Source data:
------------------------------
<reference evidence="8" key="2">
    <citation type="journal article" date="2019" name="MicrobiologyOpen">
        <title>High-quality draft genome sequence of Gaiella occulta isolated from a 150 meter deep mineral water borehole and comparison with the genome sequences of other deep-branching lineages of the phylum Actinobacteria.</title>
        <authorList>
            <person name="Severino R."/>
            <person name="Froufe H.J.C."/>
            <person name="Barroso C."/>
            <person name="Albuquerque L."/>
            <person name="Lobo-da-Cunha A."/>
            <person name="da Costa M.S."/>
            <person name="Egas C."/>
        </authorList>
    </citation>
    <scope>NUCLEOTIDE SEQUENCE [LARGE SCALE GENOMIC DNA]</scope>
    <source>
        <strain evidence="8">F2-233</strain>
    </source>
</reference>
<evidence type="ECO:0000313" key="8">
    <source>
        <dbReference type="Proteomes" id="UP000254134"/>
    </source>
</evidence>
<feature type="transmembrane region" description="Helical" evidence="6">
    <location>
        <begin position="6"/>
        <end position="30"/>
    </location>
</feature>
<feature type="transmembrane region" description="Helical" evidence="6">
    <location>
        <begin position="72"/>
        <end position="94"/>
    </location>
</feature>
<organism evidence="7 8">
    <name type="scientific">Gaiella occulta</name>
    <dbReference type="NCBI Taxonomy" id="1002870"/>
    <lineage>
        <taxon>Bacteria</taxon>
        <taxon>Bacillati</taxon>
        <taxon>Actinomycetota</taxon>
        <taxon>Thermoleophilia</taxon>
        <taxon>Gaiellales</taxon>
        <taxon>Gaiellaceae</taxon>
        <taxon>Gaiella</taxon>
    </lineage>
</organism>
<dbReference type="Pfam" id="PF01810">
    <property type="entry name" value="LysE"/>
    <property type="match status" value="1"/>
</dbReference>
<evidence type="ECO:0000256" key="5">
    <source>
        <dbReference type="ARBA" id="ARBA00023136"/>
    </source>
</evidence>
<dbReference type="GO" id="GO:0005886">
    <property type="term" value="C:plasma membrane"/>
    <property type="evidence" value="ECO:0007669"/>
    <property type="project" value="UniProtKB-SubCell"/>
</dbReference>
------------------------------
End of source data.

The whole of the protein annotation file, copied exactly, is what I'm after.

<reference evidence="8" key="2">
    <citation type="journal article" date="2019" name="MicrobiologyOpen">
        <title>High-quality draft genome sequence of Gaiella occulta isolated from a 150 meter deep mineral water borehole and comparison with the genome sequences of other deep-branching lineages of the phylum Actinobacteria.</title>
        <authorList>
            <person name="Severino R."/>
            <person name="Froufe H.J.C."/>
            <person name="Barroso C."/>
            <person name="Albuquerque L."/>
            <person name="Lobo-da-Cunha A."/>
            <person name="da Costa M.S."/>
            <person name="Egas C."/>
        </authorList>
    </citation>
    <scope>NUCLEOTIDE SEQUENCE [LARGE SCALE GENOMIC DNA]</scope>
    <source>
        <strain evidence="8">F2-233</strain>
    </source>
</reference>
<evidence type="ECO:0000313" key="8">
    <source>
        <dbReference type="Proteomes" id="UP000254134"/>
    </source>
</evidence>
<feature type="transmembrane region" description="Helical" evidence="6">
    <location>
        <begin position="6"/>
        <end position="30"/>
    </location>
</feature>
<feature type="transmembrane region" description="Helical" evidence="6">
    <location>
        <begin position="72"/>
        <end position="94"/>
    </location>
</feature>
<organism evidence="7 8">
    <name type="scientific">Gaiella occulta</name>
    <dbReference type="NCBI Taxonomy" id="1002870"/>
    <lineage>
        <taxon>Bacteria</taxon>
        <taxon>Bacillati</taxon>
        <taxon>Actinomycetota</taxon>
        <taxon>Thermoleophilia</taxon>
        <taxon>Gaiellales</taxon>
        <taxon>Gaiellaceae</taxon>
        <taxon>Gaiella</taxon>
    </lineage>
</organism>
<dbReference type="Pfam" id="PF01810">
    <property type="entry name" value="LysE"/>
    <property type="match status" value="1"/>
</dbReference>
<evidence type="ECO:0000256" key="5">
    <source>
        <dbReference type="ARBA" id="ARBA00023136"/>
    </source>
</evidence>
<dbReference type="GO" id="GO:0005886">
    <property type="term" value="C:plasma membrane"/>
    <property type="evidence" value="ECO:0007669"/>
    <property type="project" value="UniProtKB-SubCell"/>
</dbReference>